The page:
TORONTO, ON University of Toronto researchers have derived inspiration from the photosynthetic apparatus in plants to engineer a new generation of nanomaterials that control and direct the energy absorbed from light.
Their findings are reported in a forthcoming issue of Nature Nanotechnology, which will be released on July 10, 2011.
The U of T researchers, led by Professors Shana Kelley and Ted Sargent, report the construction of what they term "artificial molecules."
"Nanotechnologists have for many years been captivated by quantum dots particles of semiconductor that can absorb and emit light efficiently, and at custom-chosen wavelengths," explained co-author Kelley, a Professor at the Leslie Dan Faculty of Pharmacy, the Department of Biochemistry in the Faculty of Medicine, and the Department of Chemistry in the Faculty of Arts & Science. "What the community has lacked until now is a strategy to build higher-order structures, or complexes, out of multiple different types of quantum dots. This discovery fills that gap."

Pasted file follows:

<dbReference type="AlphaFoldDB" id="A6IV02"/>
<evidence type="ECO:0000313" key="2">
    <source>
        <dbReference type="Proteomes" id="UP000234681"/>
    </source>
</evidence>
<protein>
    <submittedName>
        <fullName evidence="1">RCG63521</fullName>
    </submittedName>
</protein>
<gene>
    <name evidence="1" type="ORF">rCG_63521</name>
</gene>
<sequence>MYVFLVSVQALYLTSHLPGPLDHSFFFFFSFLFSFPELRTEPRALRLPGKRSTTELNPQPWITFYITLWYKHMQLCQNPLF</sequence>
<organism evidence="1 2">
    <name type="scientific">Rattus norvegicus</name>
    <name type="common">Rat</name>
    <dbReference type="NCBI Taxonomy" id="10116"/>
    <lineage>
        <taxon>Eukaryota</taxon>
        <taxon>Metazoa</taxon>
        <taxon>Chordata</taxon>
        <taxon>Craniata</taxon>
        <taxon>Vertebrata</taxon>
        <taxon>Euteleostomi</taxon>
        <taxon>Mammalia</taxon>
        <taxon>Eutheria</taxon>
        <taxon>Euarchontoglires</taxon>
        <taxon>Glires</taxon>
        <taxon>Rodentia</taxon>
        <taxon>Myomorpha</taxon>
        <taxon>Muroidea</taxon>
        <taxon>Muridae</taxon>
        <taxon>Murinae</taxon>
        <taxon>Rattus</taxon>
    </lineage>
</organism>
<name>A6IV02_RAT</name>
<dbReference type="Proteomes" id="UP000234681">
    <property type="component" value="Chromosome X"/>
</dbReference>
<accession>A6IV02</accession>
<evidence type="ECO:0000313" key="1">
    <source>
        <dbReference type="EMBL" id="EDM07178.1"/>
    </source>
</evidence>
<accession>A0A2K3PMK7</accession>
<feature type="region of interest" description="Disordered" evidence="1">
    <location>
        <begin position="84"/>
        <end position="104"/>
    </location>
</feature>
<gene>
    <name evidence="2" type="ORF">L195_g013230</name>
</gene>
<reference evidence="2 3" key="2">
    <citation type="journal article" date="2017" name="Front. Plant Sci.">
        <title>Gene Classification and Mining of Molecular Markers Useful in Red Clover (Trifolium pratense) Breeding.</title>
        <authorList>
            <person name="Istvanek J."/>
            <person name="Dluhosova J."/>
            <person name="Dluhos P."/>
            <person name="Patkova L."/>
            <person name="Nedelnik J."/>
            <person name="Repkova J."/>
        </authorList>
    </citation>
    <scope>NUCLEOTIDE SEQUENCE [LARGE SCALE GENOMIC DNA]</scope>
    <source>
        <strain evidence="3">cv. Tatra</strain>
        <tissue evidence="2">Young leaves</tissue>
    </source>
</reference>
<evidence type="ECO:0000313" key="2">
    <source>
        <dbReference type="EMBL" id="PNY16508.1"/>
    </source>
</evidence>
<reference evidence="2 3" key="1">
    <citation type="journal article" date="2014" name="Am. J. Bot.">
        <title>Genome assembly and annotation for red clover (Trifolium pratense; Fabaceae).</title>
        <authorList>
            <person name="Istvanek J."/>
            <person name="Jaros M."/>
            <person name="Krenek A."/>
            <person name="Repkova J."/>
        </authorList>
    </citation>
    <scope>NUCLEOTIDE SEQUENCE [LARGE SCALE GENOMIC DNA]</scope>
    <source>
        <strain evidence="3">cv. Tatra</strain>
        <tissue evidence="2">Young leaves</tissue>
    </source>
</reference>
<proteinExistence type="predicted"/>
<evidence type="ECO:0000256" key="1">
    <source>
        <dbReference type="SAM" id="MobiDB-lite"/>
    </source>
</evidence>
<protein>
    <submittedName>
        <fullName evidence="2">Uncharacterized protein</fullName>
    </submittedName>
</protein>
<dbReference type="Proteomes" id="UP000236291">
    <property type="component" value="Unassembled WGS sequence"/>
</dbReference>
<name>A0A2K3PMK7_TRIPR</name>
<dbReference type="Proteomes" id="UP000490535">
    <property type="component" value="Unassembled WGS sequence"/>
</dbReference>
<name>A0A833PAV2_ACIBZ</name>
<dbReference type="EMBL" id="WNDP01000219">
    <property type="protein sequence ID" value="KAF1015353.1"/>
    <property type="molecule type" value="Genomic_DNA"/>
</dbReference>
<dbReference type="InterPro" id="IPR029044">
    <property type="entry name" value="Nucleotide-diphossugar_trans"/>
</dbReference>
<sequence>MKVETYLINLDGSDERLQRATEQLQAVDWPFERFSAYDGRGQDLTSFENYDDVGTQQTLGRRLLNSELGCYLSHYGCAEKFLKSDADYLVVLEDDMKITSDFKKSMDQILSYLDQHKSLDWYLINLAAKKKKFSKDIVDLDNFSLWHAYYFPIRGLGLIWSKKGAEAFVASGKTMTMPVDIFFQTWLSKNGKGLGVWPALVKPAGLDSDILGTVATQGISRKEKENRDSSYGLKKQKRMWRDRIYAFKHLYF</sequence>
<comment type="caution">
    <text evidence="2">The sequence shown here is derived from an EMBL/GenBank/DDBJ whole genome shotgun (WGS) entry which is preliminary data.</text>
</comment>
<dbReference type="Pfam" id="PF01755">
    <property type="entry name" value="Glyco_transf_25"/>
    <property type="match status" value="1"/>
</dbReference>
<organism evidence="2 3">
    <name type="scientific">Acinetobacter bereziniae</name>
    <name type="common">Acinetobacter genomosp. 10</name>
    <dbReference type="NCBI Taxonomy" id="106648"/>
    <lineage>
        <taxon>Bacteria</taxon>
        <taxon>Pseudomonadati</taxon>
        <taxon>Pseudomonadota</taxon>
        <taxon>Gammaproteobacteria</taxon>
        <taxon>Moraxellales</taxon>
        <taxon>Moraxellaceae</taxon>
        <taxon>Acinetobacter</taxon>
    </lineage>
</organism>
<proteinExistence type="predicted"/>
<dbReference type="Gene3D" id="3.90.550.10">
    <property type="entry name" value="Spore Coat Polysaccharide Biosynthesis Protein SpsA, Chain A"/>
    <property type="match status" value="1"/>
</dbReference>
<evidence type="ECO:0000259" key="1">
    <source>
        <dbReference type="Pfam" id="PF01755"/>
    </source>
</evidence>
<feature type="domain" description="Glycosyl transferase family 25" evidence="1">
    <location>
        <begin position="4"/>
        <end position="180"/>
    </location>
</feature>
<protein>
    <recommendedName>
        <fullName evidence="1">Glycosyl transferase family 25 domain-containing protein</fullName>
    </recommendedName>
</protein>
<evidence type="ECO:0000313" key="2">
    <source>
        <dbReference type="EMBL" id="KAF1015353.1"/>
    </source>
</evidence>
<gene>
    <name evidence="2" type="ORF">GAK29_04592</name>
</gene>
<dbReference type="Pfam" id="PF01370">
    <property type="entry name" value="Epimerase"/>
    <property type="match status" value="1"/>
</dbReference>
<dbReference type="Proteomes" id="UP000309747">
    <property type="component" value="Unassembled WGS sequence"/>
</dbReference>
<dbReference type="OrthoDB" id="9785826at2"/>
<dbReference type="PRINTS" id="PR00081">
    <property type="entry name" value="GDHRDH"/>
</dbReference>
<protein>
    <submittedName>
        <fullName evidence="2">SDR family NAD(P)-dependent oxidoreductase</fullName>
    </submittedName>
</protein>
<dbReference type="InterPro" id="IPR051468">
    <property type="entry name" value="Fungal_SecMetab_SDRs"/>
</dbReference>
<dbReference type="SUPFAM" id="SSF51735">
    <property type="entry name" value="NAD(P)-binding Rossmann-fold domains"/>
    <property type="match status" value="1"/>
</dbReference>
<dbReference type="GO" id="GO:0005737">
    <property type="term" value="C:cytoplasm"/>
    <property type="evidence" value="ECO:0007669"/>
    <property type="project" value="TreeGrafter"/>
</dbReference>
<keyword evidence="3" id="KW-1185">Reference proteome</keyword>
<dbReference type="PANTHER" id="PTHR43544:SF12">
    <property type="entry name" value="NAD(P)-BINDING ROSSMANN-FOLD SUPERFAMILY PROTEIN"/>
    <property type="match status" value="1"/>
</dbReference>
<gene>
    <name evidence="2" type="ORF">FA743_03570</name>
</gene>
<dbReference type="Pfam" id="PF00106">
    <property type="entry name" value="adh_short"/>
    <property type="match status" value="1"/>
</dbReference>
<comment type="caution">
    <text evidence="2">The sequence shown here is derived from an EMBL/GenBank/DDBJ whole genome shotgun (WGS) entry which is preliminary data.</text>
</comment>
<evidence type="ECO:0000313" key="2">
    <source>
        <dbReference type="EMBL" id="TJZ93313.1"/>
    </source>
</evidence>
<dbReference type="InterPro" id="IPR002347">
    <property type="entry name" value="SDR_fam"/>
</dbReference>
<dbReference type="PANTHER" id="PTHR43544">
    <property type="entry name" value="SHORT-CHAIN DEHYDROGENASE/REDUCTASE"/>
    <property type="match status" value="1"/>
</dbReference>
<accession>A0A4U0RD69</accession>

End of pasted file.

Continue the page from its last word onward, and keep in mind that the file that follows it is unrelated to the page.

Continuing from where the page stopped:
The team combined its expertise in DNA and in semiconductors to invent a generalized strategy to bind certain classes of nanoparticles to one another.
"The credit for this remarkable result actually goes to DNA: its high degree of specificity its willingness to bind only to a complementary sequence enabled us to build rationally-engineered, designer structures out of nanomaterials," said Sargent, a Professor in The Edward S. Rogers Sr. Department of Electrical & Computer Engineering at the University of Toronto, who is also the Canada Research Chair in Nanotechnology. "The amazing thing is that our antennas built themselves we coated different classes of nanoparticles with selected sequences of DNA, combined the different families in one beaker, and nature took its course. The result is a beautiful new set of self-assembled materials with exciting properties."
|Contact: Jef Ekins |
University of Toronto Faculty of Applied Science & Engineering